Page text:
Women, people of color, and rural residents remain punished by systemic barriers to starting businesses, said Wendy Guillies in a nationwide call to action that unites powerful Kansas City entrepreneurism advocates.
“America’s economy is out of balance. We’ve got businesses that have become too entrenched and powerful, while people and communities across America are being left behind,” said Guillies, president and CEO of the Ewing Marion Kauffman Foundation. “There’s a solution. Supporting and expanding entrepreneurship increases jobs, innovation, and productivity.”
American entrepreneurship and the rate of new businesses have remained essentially flat for nearly 20 years, according to the Kauffman Foundation, which tracks entrepreneurship data.
A coalition called Start Us Up — led by collaborators at Kauffman and the Enterprise Center in Johnson County (ECJC), as well as more than a dozen entrepreneurship advocacy groups — is releasing America’s New Business Plan to provide policymakers at the local, state, and federal level a bipartisan roadmap for reducing barriers to entrepreneurship and spurring more startups across the country to create new jobs as a potential recession looms large.
“A misguided focus by policymakers has prioritized support for entrenched, large business over young, scrappy businesses,” a press release from members of the coalition read. “Most recently, Missouri policymakers offered $2.4 billion in incentives for Amazon’s HQ2, despite the fact that entrepreneurs — not big businesses — are responsible for almost all new net job creation.”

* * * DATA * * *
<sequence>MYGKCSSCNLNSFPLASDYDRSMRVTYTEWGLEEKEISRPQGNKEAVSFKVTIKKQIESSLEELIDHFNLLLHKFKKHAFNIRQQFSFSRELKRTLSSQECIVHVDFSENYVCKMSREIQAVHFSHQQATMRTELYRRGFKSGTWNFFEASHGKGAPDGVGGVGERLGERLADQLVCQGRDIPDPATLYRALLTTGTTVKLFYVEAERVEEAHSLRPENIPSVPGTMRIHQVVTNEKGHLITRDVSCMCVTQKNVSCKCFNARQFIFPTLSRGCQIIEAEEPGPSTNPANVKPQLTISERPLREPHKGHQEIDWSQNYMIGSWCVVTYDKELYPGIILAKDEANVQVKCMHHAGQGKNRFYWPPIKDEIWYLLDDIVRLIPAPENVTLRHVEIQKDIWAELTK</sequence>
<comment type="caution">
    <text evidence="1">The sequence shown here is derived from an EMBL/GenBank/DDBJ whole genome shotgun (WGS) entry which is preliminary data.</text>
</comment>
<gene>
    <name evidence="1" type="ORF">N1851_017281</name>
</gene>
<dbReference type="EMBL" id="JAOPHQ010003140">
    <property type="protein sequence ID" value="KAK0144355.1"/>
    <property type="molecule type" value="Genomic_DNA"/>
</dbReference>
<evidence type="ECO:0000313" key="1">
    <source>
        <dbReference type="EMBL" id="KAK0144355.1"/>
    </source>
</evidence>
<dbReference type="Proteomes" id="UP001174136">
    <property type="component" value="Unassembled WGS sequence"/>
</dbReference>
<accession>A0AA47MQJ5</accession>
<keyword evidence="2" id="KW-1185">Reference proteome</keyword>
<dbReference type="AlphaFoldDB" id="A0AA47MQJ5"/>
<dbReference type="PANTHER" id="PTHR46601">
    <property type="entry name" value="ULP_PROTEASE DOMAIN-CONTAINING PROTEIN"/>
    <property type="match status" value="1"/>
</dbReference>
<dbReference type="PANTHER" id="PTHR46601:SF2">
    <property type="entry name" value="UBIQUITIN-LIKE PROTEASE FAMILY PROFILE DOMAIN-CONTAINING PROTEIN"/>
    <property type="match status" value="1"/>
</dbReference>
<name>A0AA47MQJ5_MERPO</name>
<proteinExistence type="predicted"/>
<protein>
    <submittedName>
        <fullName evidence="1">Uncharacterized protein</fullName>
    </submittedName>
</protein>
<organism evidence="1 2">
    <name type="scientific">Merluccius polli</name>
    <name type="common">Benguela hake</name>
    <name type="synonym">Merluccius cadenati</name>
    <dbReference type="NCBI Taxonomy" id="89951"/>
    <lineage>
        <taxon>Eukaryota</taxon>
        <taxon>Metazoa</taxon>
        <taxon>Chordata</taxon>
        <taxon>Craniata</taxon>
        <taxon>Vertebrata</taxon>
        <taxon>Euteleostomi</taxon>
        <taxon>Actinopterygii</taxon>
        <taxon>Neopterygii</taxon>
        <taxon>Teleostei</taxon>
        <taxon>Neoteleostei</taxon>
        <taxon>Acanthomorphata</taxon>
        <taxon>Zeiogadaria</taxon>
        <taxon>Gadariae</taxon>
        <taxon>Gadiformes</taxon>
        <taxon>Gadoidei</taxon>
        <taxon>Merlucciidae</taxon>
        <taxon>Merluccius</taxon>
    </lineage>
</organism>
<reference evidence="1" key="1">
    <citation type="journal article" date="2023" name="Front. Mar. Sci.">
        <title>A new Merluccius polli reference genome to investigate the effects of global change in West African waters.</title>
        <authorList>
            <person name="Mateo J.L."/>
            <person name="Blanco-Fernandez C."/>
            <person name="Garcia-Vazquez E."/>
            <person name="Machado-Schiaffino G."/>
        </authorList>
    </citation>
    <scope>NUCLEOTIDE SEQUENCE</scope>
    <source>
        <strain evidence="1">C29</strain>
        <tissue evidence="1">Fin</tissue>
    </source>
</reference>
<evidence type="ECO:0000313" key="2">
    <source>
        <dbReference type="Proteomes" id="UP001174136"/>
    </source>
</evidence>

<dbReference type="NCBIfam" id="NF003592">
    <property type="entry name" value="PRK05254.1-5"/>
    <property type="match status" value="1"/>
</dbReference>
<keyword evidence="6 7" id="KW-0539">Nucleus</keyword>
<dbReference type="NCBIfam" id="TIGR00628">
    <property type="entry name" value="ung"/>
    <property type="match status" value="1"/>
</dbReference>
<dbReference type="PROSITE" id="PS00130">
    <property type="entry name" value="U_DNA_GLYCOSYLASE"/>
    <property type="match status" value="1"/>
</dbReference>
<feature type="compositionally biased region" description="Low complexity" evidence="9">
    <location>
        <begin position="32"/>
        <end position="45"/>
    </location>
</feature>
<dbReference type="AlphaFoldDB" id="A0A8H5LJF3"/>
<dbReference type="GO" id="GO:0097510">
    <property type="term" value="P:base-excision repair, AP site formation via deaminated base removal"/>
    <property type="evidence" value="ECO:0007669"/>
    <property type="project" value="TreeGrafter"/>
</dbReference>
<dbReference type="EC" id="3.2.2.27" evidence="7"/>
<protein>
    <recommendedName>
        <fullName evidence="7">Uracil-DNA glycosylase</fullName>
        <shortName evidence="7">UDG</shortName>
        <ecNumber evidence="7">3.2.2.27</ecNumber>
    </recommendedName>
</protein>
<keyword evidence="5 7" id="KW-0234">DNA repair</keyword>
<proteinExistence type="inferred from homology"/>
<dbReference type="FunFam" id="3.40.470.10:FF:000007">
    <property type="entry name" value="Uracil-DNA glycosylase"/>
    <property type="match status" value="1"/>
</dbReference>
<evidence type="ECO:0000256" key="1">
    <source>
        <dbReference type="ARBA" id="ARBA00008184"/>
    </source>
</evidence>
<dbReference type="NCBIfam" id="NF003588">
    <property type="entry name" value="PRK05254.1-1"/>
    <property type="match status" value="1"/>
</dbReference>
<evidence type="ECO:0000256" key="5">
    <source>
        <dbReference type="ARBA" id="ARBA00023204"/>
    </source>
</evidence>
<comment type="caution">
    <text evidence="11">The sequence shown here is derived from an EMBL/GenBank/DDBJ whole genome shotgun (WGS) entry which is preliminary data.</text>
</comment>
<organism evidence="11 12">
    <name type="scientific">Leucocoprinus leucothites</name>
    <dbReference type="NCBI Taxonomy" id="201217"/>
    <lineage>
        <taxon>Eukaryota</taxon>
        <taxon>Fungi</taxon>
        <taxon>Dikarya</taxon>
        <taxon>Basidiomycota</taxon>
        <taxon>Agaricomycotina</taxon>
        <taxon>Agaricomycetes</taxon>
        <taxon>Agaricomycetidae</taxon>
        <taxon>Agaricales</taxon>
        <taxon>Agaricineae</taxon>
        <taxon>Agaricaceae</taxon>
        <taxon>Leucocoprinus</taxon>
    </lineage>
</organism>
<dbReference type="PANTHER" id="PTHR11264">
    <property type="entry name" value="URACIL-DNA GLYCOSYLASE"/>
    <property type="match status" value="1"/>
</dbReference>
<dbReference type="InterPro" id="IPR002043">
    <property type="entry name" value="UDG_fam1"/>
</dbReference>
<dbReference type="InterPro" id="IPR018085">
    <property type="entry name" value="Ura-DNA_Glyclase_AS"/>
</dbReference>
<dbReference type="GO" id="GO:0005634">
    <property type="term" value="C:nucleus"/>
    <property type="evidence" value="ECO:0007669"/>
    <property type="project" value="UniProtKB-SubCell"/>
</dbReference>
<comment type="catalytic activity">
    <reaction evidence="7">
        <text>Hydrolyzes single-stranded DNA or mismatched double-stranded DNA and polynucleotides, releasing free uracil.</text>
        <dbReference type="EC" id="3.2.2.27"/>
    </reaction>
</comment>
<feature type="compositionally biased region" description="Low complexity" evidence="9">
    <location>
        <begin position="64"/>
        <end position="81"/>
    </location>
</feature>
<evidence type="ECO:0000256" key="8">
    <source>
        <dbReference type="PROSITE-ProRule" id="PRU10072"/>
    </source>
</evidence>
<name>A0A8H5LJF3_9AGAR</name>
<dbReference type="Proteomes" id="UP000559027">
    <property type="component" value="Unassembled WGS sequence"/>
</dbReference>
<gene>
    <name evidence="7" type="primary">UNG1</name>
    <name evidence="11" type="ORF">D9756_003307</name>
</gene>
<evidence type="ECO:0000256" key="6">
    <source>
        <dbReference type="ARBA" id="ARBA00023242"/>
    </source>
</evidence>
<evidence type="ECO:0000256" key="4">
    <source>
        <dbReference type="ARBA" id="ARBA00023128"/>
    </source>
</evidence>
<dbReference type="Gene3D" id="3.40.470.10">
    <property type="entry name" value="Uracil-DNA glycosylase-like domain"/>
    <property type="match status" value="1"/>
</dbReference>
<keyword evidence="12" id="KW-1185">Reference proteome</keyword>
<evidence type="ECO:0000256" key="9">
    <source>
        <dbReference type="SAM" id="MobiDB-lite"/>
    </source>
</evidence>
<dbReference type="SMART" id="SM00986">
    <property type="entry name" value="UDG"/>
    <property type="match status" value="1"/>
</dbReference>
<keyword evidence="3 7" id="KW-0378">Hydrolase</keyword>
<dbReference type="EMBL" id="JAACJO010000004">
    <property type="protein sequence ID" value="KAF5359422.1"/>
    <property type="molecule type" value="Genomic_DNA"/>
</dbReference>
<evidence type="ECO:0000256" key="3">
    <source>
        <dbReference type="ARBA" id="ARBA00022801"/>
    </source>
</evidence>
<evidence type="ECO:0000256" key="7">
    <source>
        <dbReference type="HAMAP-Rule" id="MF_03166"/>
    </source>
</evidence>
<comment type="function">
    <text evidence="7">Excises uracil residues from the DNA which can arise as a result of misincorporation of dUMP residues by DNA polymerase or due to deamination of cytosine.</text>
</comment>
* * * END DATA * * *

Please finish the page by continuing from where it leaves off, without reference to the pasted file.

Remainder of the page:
America’s New Business Plan outlines four core categories of support that are needed yet are too often denied to — or don’t exist for — entrepreneurs, especially women, people of color, and rural residents, according to Start Us Up.
- Opportunity: A level playing field and less red tape
- Funding: Equal access to the right kind of capital everywhere
- Knowledge: The know-how to start a business
- Support: The ability for all to take risks
“Too many policymakers are taking America’s entrepreneurs for granted,” said Patty Markley, ECJC vice president of policy and strategic development. “We need to prioritize the needs of new and small business owners and ensure they have the tools and capital needed to succeed.”
The plan outlines a mix of straightforward steps alongside more ambitious actions policymakers can take to strengthen access to entrepreneurship, including:
- Creating a single checklist of everything entrepreneurs need to do from a regulatory perspective to start a new business;
- Reforming immigration policy to establish a startup visa that authorizes foreign entrepreneurs to start businesses in the U.S.;
- Expanding access to capital; and
- Providing a stronger safety net that includes things like more affordable health care options and student loan relief.
“As policymakers debate taxes and tariffs, entrepreneurship remains America’s true economic engine and an area we can all agree on,” said Guillies. “Policymakers can support entrepreneurs in creating an economy that promotes diversity, competition, and innovation where new ideas can take root.”
This story is possible thanks to support from the Ewing Marion Kauffman Foundation, a private, nonpartisan foundation that works together with communities in education and entrepreneurship to create uncommon solutions and empower people to shape their futures and be successful.